Tag Archives: arroyo seco

Woolly Bluecurls Blooming Out of Season Along the Ken Burton Trail

Woolly Bluecurls blooming out of season along the Ken Burton Trail, in the San Gabriel Mountains.

The blue of the woolly bluecurls was just stunning. The plant was along the Ken Burton Trail, in the San Gabriel Mountains, near Los Angeles.

Arroyo Seco below Royal Gorge at Gabrielino Trail crossing.
Arroyo Seco below Royal Gorge at Gabrielino Trail crossing.

Woolly bluecurls normally flowers in the Spring, but rain from Tropical Storm Hilary, combined with Spring-like conditions caused it to bloom this Fall. Such blooms are usually not widespread and the flowers are often less robust than their Spring counterparts. Other Spring flowers that were blooming included Ceanothus, bush poppy, and golden yarrow.

The Ken Burton Trail connects the Gabrielino Trail, near Oakwilde, to a saddle at the top of Brown Mountain Road. Wella’s Peak is a bump on the west side of the saddle. Brown Mountain towers above the east side.

Today, I was doing a longish out and back trail run to Wella’s Peak from Clear Creek via Switzers and the Gabrielino and Ken Burton Trails.

Related post: Red Box – Bear Canyon Loop Plus Brown Mountain

Arroyo Seco Sedimentation

Sedimentation on Arroyo Seco upstream of Bear Creek

Since kayaking Arroyo Seco with Gary Gunder during the 1997-1998 El Nino, I’ve enjoyed revisiting the many drops and falls along Arroyo Seco when running in the area.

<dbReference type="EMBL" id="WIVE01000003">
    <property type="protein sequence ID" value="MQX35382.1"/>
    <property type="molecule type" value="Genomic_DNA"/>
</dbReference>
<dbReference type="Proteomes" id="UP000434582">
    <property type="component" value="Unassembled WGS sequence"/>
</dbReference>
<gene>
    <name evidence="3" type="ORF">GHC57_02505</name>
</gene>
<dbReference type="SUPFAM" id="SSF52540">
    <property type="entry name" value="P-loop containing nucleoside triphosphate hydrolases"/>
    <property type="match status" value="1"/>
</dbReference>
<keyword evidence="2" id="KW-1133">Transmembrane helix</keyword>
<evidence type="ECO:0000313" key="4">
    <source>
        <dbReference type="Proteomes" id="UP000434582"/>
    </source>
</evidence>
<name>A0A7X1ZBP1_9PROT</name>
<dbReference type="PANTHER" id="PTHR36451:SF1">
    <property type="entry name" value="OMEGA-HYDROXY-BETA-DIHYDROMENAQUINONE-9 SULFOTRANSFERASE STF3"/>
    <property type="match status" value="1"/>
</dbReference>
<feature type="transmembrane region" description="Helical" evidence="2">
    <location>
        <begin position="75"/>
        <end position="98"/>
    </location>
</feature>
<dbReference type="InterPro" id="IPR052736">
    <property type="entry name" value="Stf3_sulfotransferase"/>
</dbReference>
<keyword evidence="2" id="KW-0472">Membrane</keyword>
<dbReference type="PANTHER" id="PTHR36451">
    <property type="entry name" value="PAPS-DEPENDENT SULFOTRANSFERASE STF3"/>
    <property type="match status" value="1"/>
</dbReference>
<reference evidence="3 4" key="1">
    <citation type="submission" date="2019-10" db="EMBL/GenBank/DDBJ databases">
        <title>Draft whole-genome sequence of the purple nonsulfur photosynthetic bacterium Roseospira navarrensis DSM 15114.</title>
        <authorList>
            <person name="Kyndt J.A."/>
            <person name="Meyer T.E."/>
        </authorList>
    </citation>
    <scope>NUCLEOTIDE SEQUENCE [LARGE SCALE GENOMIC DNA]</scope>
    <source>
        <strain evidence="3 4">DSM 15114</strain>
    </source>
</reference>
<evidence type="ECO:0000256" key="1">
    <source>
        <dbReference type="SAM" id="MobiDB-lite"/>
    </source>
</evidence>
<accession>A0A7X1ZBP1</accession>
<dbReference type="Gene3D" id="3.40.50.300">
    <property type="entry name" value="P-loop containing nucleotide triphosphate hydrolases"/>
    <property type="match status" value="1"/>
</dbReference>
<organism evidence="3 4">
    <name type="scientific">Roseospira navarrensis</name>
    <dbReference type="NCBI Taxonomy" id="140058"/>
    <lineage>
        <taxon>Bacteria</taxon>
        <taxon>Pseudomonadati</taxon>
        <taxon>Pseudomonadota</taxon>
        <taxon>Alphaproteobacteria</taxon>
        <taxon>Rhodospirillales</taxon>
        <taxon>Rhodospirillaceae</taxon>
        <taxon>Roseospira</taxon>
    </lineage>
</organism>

When we did the Bear Canyon loop a couple of weeks ago, I was amazed to see many of Arroyo Seco’s stream features were nearly filled in with sediment. This image comparison shows a drop below Switzer Falls in March 2012 and in March 2016.

Arroyo Seco Sediment 2012 vs 2016.
Arroyo Seco Sediment 2012 vs 2016. Click for larger image.

Doing a little sleuthing using Yelp reviews of Switzer Falls, it looks like the creek had low sediment levels in early January 2014, but was heavily silted in mid-March 2014. Based on this, it appears that the initial sedimentation event occurred during the  storms of February 26 – March 2, 2014, when nearby Opids Camp recorded 10.95 inches of rain.

The origin of the 2009 Station Fire was in the Arroyo Seco watershed and it was one of the most severely impacted. A question that comes to mind is why did the Arroyo Seco drainage produce such a high rate of stream sedimentation in the February-March 2014 rain event, but not in the very high flows of February 2010 and December 2010, and the moderately high flows of March 2011?

Some of the factors likely include vegetative cover, rainfall rate, recent rainfall history, the soil’s hydrophobicity, the soil support provided by degrading root systems, the magnitude of the peak flow and the shape of the stream discharge curve. Our multi-year drought has been an amplifying factor, further reducing vegetative cover and soil support.

For more information regarding the history of the Arroyo Seco watershed and plans for its rehabilitation see the Arroyo Seco Foundation web site.